There are many parents that are separated for years from their families to go do this job. Put all the patriotism and flag waving aside and understand that where they are going there are no anthems, no parades, no pomp and none of the theatrics that we all too often commercialize at home just to sell some concessions and cheap flags on a stick. Even the most fervent “patriot” cannot understand, if they are not a soldier or a military family, what that sacrifice entails. I certainly cannot imagine.

I am not a soldier. The closest I came to serving my country was volunteering as an EMT with an ambulance in college and it’s not even close to what a soldier does (granted that police officers and fireman risk their lives everyday, but they do so always within their own community). What I cannot stand is to see these men and women come home and find themselves abandoned by our government and the rest of the nation that has moved on to the next political squabble or jailed celebrity or tabloid headline as soon as they realize that war is an ugly and often protracted affair that is actually not entertainment, but real people fighting a very real war. This nation and its media unfortunately suffer from severe ADD and when it stops being all fun and games, they move on.

The concept of the Wounded Warrior Project is simple, yet effective. Provide the injured service men and women with some basic tangible necessities as soon as they arrive at hospitals to start their recovery process. Their motto is appropriate and to the point: “The greatest casualty is being forgotten.”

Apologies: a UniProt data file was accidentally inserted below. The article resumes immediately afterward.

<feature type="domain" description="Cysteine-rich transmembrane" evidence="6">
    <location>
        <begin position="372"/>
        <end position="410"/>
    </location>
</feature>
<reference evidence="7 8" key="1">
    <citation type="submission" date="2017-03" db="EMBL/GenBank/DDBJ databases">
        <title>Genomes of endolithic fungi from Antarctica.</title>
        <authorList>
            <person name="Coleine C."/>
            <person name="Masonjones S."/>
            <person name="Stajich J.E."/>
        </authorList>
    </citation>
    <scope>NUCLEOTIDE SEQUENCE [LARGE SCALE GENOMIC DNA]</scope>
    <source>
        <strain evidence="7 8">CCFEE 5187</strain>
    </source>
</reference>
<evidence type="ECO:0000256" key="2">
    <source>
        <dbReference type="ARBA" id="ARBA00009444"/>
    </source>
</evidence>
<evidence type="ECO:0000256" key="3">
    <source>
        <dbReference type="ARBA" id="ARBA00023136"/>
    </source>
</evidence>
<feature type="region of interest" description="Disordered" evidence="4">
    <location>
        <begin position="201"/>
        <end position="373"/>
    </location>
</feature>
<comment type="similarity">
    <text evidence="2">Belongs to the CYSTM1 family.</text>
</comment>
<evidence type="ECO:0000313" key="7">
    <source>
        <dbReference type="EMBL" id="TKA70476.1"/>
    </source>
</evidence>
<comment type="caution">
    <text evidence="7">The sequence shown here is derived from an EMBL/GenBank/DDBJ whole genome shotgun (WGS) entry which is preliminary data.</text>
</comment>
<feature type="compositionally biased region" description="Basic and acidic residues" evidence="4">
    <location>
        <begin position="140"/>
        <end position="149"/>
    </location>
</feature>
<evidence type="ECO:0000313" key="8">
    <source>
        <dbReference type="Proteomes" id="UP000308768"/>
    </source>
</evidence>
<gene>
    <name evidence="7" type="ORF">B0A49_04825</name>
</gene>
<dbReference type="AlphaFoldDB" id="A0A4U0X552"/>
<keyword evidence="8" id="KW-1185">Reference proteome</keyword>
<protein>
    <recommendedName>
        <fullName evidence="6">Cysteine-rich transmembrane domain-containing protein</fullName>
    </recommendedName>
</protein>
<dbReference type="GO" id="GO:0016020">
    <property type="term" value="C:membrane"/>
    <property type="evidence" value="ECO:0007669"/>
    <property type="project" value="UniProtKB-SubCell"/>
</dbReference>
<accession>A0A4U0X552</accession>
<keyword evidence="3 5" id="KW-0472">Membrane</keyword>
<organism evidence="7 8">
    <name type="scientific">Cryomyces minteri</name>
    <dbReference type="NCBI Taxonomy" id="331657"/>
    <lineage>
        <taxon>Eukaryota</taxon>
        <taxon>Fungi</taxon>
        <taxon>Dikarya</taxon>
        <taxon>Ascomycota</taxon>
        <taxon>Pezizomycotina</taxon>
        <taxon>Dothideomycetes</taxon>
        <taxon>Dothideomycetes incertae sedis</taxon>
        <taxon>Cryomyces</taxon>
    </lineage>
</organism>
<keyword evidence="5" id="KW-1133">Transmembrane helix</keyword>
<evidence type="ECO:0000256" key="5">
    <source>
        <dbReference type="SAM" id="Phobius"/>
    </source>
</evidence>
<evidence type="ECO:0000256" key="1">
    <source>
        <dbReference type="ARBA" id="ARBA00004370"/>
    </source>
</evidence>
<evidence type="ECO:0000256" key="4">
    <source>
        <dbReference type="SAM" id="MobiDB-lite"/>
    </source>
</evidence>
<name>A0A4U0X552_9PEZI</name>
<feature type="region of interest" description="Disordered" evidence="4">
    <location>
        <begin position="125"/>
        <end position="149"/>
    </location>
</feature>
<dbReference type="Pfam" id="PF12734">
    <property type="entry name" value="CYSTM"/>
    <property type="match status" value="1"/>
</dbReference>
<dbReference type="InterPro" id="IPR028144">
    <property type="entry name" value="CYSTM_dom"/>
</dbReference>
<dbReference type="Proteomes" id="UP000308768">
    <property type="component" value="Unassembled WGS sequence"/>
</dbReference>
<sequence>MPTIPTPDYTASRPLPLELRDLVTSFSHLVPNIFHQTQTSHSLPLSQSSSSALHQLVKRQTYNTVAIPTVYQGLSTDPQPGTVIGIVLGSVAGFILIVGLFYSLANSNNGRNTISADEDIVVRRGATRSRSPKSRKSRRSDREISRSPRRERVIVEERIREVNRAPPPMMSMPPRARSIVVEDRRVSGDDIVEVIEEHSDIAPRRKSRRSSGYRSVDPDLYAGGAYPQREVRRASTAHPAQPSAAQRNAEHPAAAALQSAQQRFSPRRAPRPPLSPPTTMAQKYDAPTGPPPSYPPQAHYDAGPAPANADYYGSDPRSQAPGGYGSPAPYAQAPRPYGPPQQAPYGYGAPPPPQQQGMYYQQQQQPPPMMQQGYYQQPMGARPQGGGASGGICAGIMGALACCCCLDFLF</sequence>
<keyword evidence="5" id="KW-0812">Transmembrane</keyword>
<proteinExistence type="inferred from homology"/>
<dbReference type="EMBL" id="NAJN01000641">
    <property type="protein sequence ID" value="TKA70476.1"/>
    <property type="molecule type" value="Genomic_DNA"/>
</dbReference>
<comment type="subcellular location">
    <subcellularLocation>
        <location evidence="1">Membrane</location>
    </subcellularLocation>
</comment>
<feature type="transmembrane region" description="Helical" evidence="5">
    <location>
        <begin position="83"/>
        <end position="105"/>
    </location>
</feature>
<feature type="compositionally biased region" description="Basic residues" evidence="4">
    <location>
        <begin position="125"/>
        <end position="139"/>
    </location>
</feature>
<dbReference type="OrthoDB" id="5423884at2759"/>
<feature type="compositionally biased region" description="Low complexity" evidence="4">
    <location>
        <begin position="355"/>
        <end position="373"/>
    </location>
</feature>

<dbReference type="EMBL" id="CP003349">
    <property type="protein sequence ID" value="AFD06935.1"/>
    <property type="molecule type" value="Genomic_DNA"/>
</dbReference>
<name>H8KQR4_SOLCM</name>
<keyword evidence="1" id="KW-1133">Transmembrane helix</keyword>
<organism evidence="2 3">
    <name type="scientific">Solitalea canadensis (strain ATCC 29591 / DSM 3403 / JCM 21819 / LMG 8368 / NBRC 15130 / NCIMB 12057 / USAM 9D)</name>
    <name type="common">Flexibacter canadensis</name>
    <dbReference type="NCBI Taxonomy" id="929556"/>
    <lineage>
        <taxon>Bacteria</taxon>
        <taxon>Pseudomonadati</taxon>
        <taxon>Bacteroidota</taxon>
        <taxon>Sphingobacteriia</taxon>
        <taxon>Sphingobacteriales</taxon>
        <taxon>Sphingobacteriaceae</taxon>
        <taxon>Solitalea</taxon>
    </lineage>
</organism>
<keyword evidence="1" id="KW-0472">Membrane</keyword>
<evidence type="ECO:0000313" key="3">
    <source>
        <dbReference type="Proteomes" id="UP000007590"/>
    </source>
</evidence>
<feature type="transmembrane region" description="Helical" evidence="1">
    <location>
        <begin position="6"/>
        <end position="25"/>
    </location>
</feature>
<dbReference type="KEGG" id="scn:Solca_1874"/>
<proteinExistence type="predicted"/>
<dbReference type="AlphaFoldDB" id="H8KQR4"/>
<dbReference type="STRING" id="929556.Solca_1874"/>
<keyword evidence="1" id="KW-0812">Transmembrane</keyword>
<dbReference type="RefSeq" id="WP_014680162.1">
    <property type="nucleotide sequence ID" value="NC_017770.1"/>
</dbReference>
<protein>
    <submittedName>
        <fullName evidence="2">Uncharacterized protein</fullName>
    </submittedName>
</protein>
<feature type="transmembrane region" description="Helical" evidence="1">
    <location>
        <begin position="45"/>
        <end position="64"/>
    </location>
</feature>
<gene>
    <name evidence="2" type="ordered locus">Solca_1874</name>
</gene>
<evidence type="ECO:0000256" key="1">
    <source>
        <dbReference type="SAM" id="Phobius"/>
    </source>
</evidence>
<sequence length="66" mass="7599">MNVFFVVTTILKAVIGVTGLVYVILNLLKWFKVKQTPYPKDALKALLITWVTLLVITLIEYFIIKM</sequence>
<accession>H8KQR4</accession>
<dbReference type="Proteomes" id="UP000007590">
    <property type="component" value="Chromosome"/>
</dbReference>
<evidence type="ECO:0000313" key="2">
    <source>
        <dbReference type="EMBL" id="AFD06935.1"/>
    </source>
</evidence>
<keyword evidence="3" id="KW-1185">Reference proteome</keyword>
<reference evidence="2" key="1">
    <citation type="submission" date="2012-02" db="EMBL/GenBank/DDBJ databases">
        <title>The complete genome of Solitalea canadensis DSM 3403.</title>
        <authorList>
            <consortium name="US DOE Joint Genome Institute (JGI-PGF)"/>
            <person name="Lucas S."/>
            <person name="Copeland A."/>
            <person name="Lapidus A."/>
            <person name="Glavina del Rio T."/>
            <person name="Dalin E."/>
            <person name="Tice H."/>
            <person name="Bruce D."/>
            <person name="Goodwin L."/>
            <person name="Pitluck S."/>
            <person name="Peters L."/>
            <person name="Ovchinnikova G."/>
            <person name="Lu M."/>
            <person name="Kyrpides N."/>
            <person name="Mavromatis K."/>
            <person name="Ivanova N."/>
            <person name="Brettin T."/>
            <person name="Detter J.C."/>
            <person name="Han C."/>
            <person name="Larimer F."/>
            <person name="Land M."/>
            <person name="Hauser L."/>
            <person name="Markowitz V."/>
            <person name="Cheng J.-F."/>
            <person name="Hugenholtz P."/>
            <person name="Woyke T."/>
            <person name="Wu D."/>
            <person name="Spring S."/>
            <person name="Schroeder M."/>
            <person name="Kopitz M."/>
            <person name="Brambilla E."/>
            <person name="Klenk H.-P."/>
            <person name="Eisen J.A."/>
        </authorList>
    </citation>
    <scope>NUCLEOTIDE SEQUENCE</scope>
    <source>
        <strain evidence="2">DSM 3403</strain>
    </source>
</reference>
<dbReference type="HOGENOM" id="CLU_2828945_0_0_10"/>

I leave you with this testimonial from a USAF Nurse who writes: “We are forever grateful for all the WWP packs you’ve donated for our wounded warriors that come through here to recover! I wish I could capture the expressions on their faces when we give them a Wounded Warrior Project pack with the basic necessities inside…it truly is priceless! Some of them come with only the clothes on their back and may be here for weeks. So, to have some personal items to make them feel like a “normal” person, makes a world of difference. Again, a thousand thank yous could never cover the gratitude and appreciation from us and the wounded warriors.”

Do not forget our soldiers and take a moment to think about them if not each and every day at least this Thursday when hopefully their stories will make it once again to the front page where they belong. It is not about pride, patriotism or honor – it is about gratitude. The Wounded Warrior Project is just one of the many equally worthy causes related to our soldiers. If you contribute great, if you have gained even a bit more insight great and if you are a soldier take this as my virtual hug and handshake for what you do. It’s a thankless job and know that I do not take you for granted.

P.S. I donated a Wounded Warrior Project backpack directly through the Under Armor website, but you can also donate directly to the project on the WWP website. There are other great organizations that look out for veteran’s and I encourage you to look into them as well.